Friday, December 6, 2013

Wind turbines trash the landscape for the benefit of billionaires

" policy is chaotic. It is intellectually incoherent, lurching from fashion to fad with each lurch breeding a pile of taxpayer cash and a carnival of lobbyists out to protect it. Never in the history of public subsidy can so much have been paid by so many to so few."

Sounds like home, but no; it's the U.K., and the article is, surprisingly, from the Guardian (where it's generating many, many, comments)

The industry lobby, RenewableUK, on Thursday deplored what it suspected was a "political decision" to cut subsidy, and it was right. The switch reeked of Downing Street's obsession with Ukip, which has shrewdly opposed wind turbines. But an industry that is effectively a state subcontractor must accept such whims. The golden goose would never last.

I have spent two years traipsing Britain in search of the finest views. It is hard to convey the devastating impact of the turbines to those who have not seen them, especially a political elite that never leaves the south-east except for abroad. Fields of these structures are now rising almost everywhere. They are sited irrespective of the wind, since subsidy is paid irrespective of supply, even if there is none. It makes EU agricultural policy a paragon of sanity.

Turbines are to surround Cornwall and stretch along the north Devon coast. They will form a wall off the Dorset shore. They will line Offa's Dyke from Gwent to Shropshire, with a single giant on Clyro Hill looking down the Wye Valley like Rio's Christ the Redeemer.

...Scottish aristocrats have not seen such a turn in fortune since the Highland clearances.

Britain's landscape has never before been subject to such visual transformation. Human hands have always refashioned the country, urban and rural alike, but they have not industrialised its appearance on remotely this scale. Roads, railway lines, quarries, even towns and cities, are inconspicuous compared to wind turbines. Few of Britain's greatest views will be free of the sight of them.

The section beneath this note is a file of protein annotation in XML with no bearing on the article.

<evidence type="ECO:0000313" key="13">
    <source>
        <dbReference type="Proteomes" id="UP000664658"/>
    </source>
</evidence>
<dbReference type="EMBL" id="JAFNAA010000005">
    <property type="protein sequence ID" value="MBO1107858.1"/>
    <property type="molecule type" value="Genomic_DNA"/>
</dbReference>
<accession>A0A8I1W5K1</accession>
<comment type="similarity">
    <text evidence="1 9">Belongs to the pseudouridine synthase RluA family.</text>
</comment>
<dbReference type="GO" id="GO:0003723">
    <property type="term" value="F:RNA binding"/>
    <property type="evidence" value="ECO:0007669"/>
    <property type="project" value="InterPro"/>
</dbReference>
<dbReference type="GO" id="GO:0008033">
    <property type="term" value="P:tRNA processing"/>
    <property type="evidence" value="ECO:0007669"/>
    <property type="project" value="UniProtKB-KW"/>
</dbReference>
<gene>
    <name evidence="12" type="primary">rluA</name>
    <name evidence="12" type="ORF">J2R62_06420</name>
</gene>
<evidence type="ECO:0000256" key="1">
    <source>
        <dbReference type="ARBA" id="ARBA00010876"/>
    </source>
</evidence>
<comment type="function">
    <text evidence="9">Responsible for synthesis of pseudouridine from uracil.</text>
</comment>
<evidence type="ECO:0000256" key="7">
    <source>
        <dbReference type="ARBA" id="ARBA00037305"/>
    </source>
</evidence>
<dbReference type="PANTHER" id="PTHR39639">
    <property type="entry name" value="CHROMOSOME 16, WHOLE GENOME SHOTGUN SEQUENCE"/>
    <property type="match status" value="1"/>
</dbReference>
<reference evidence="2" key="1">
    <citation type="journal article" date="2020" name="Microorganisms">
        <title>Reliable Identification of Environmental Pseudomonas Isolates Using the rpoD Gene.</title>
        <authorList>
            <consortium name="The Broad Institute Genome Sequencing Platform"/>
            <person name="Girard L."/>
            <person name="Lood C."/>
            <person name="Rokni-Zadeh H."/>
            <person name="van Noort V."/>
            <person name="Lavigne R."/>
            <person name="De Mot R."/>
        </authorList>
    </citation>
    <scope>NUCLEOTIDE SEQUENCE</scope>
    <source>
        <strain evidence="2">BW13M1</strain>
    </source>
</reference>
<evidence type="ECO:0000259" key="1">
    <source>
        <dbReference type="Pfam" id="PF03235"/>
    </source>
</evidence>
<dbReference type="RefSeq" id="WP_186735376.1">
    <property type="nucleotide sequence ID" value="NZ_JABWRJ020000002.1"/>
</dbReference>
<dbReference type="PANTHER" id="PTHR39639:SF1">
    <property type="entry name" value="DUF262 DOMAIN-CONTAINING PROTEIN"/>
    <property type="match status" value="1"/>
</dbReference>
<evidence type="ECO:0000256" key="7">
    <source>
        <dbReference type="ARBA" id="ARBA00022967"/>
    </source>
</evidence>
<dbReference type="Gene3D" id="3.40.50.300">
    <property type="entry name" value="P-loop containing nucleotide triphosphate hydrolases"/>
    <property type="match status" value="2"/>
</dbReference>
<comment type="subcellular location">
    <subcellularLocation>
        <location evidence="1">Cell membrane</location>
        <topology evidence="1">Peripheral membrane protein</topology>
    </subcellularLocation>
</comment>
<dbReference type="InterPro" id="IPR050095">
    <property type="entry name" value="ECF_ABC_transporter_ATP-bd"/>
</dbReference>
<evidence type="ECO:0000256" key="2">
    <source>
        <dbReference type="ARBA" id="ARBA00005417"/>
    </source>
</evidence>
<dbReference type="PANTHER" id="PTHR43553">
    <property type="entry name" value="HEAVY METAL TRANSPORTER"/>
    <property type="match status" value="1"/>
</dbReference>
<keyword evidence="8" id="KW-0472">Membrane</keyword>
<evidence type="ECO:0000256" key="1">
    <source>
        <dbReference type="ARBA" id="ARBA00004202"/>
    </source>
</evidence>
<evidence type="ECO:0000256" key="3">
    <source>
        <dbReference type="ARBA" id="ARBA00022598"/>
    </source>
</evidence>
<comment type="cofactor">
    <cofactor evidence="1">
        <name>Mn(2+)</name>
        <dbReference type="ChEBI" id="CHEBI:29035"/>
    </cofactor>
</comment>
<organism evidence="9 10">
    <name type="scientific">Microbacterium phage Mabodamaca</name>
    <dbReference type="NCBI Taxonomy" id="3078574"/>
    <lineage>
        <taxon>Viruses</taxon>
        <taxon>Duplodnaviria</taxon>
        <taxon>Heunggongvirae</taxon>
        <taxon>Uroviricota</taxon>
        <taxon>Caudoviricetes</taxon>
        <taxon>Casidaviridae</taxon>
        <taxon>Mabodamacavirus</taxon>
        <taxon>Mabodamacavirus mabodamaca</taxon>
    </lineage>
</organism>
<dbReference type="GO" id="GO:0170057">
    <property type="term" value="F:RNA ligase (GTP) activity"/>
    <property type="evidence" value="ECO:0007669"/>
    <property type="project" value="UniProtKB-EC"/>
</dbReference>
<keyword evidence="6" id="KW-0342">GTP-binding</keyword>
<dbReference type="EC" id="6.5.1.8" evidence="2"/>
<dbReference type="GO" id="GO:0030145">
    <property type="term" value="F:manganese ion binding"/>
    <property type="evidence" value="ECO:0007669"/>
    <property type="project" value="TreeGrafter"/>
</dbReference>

Mostly the gain is footling. Turbines seldom produce their declared capacity. The one that towers over the M4 at Reading generates just 16% of its capacity. What they really generate is money...


  1. Absolutely correct. The only thing missing is the fact that the offshore nightmare also places an enormous toll on the environment. People forget that all the offshore turbines in a so-called "park" actually interconnect. The result is hundreds of kilometers of deep undersea trenching. From the recesses of a CD supplied by the latest carpet bagger wishing to destroy the dorset coast you will find that, if added up, the trenching/ploughing and jetting will totally destroy more than 4 square kilometres of virgin seabed directly off the world heritage Jurassic Coast. That's the equivalent to ploughing and back-filling a 2 metre deep trench, 100 metres wide, from Bournemouth to Southampton across the New Forest. ( 30KM).

    Supposedly this is "Environmental".

  2. Simple trick to cut your electric bill by 75%:

    Want to know how to easily produce all of the renewable energy you could ever want right at home?

    And you will be able to make your home totally immune from power failures, blackouts, and energy grid outages
    so even if everyone else in your area (or even the whole country) loses power…you won’t.